Is a child able to understand the Gospel? I’d say, it all depends on which Gospel you present to them. Now, you might ask: “Is there more than one Gospel?” Let me explain.
Yes, there is a single Gospel message. But as you follow the thread through Scripture, you’ll discover writers use a wide variety of imagery, symbols, and concepts to help readers understand the Gospel.
- Paying the ransom to set us free
- Leading us into the Kingdom of God
- Inviting us to be born again
- Taking our punishment for sin
They all point to the same Gospel, but use different concepts and imagery.
Though we rely on the Holy Spirit to help children understand the Gospel, we still have the responsibility to present the message clearly. So, which is the best Gospel to present to a child?
Build on Their Life Experiences
Let’s take our cue from Jesus, the master teacher. He often used a basic teaching principle: “move from the known to the unknown.” He would begin with common life experiences and build on those to teach the truths of the Kingdom of God.
When Jesus spoke to farmers, he started with grain, grapes, and olive trees. When he taught fishermen, he said “I will make you fishers of men.” He connected truths to their life experiences.
We can also begin with life experiences when we teach children. Let’s consider how this might apply to the use of these four Gospel concepts.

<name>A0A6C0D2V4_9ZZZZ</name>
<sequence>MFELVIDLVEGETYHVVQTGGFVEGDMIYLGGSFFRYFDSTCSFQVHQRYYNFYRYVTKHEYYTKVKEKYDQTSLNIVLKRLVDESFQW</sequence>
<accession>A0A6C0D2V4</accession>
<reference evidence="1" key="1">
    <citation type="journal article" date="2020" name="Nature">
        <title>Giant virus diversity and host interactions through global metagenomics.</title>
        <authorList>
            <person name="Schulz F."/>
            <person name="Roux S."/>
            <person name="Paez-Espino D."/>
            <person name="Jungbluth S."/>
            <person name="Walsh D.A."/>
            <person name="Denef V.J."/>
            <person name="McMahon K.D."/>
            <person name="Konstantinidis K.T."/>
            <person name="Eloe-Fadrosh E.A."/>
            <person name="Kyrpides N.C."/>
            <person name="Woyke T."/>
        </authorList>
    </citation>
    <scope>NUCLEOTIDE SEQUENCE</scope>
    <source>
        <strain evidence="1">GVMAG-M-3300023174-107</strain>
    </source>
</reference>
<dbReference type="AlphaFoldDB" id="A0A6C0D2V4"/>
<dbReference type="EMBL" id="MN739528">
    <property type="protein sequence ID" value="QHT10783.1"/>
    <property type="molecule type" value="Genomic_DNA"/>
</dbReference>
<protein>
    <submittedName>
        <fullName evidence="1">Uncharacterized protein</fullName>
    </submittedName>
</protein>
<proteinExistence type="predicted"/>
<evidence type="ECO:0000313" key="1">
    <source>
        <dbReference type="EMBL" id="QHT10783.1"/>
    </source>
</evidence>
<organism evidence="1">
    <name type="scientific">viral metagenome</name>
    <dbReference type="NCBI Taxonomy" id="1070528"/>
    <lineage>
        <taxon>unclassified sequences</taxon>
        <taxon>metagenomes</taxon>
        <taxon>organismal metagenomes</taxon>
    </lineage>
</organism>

Paying the ransom to set us free. This metaphor of freedom from slavery was common in New Testament times. But children now don’t likely have household servants. With no direct life connection, it may not be the best place to begin.
Leading us into the Kingdom of God. People in Jesus’ day experienced the “kingdom” of the Romans daily. Our children are familiar with kingdoms in books or movies, but kingdoms play no direct part of their daily experience. Inviting them to enter the Kingdom of God may not be the best choice.
Inviting us to be born again. It’s true, even Nicodemus had a hard time with this concept. But children may be able to connect with it. If they live in a family or have a baby sibling, the idea of being born into God’s family could connect to a child’s life experience.
Taking our punishment for sin. Most, if not all, children are familiar with receiving a punishment for wrong behaviour. It’s an easier step to go from this common experience to a scenario where a sibling or friend lovingly steps in and offers to take the consequence in their place. How powerful the Gospel becomes, when presented as a Saviour stepping in to take the death punishment we all deserve under God’s law.
Watch for those direct life experiences, and how they may parallel the truths of the Gospel.
But what if a child lacks life experiences that parallel Gospel concepts? Can you create life experiences that define Gospel concepts? Watch for the answer in the second installment of this post, coming next week.
Roland McQuade is a missionary trainer and camp speaker with One Hope Canada.